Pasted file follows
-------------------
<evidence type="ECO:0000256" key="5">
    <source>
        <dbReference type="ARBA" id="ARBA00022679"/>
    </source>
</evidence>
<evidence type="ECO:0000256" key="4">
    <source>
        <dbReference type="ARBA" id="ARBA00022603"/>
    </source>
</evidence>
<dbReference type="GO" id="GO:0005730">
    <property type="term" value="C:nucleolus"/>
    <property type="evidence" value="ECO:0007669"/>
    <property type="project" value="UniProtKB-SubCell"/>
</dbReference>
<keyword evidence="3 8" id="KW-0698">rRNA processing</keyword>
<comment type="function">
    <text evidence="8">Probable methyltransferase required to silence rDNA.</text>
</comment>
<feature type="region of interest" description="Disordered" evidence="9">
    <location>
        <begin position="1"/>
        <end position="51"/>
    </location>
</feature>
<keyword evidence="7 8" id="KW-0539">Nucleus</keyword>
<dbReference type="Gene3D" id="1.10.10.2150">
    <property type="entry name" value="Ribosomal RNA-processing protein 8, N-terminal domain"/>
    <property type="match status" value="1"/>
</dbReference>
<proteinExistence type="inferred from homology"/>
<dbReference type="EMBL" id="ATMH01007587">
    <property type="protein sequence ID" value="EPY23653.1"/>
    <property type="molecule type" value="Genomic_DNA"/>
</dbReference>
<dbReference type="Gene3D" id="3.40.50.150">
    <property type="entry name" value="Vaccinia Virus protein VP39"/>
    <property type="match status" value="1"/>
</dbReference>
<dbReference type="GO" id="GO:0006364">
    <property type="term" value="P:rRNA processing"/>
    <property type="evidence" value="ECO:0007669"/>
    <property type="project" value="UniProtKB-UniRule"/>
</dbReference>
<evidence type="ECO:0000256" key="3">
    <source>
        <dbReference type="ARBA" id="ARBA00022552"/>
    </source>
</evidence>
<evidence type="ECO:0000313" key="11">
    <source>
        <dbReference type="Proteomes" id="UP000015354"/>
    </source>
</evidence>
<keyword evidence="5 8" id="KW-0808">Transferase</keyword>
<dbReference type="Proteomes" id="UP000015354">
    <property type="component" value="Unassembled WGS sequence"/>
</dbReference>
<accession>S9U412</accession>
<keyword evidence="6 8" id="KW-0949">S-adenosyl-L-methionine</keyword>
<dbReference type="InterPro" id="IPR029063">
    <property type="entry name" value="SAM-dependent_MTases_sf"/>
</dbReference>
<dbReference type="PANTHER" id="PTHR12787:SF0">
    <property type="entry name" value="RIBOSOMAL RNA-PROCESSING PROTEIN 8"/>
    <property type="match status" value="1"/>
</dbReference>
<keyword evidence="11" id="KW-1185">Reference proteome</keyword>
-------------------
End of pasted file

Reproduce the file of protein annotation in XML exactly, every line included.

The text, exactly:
<evidence type="ECO:0000256" key="5">
    <source>
        <dbReference type="ARBA" id="ARBA00022679"/>
    </source>
</evidence>
<evidence type="ECO:0000256" key="4">
    <source>
        <dbReference type="ARBA" id="ARBA00022603"/>
    </source>
</evidence>
<dbReference type="GO" id="GO:0005730">
    <property type="term" value="C:nucleolus"/>
    <property type="evidence" value="ECO:0007669"/>
    <property type="project" value="UniProtKB-SubCell"/>
</dbReference>
<keyword evidence="3 8" id="KW-0698">rRNA processing</keyword>
<comment type="function">
    <text evidence="8">Probable methyltransferase required to silence rDNA.</text>
</comment>
<feature type="region of interest" description="Disordered" evidence="9">
    <location>
        <begin position="1"/>
        <end position="51"/>
    </location>
</feature>
<keyword evidence="7 8" id="KW-0539">Nucleus</keyword>
<dbReference type="Gene3D" id="1.10.10.2150">
    <property type="entry name" value="Ribosomal RNA-processing protein 8, N-terminal domain"/>
    <property type="match status" value="1"/>
</dbReference>
<proteinExistence type="inferred from homology"/>
<dbReference type="EMBL" id="ATMH01007587">
    <property type="protein sequence ID" value="EPY23653.1"/>
    <property type="molecule type" value="Genomic_DNA"/>
</dbReference>
<dbReference type="Gene3D" id="3.40.50.150">
    <property type="entry name" value="Vaccinia Virus protein VP39"/>
    <property type="match status" value="1"/>
</dbReference>
<dbReference type="GO" id="GO:0006364">
    <property type="term" value="P:rRNA processing"/>
    <property type="evidence" value="ECO:0007669"/>
    <property type="project" value="UniProtKB-UniRule"/>
</dbReference>
<evidence type="ECO:0000256" key="3">
    <source>
        <dbReference type="ARBA" id="ARBA00022552"/>
    </source>
</evidence>
<evidence type="ECO:0000313" key="11">
    <source>
        <dbReference type="Proteomes" id="UP000015354"/>
    </source>
</evidence>
<keyword evidence="5 8" id="KW-0808">Transferase</keyword>
<dbReference type="Proteomes" id="UP000015354">
    <property type="component" value="Unassembled WGS sequence"/>
</dbReference>
<accession>S9U412</accession>
<keyword evidence="6 8" id="KW-0949">S-adenosyl-L-methionine</keyword>
<dbReference type="InterPro" id="IPR029063">
    <property type="entry name" value="SAM-dependent_MTases_sf"/>
</dbReference>
<dbReference type="PANTHER" id="PTHR12787:SF0">
    <property type="entry name" value="RIBOSOMAL RNA-PROCESSING PROTEIN 8"/>
    <property type="match status" value="1"/>
</dbReference>
<keyword evidence="11" id="KW-1185">Reference proteome</keyword>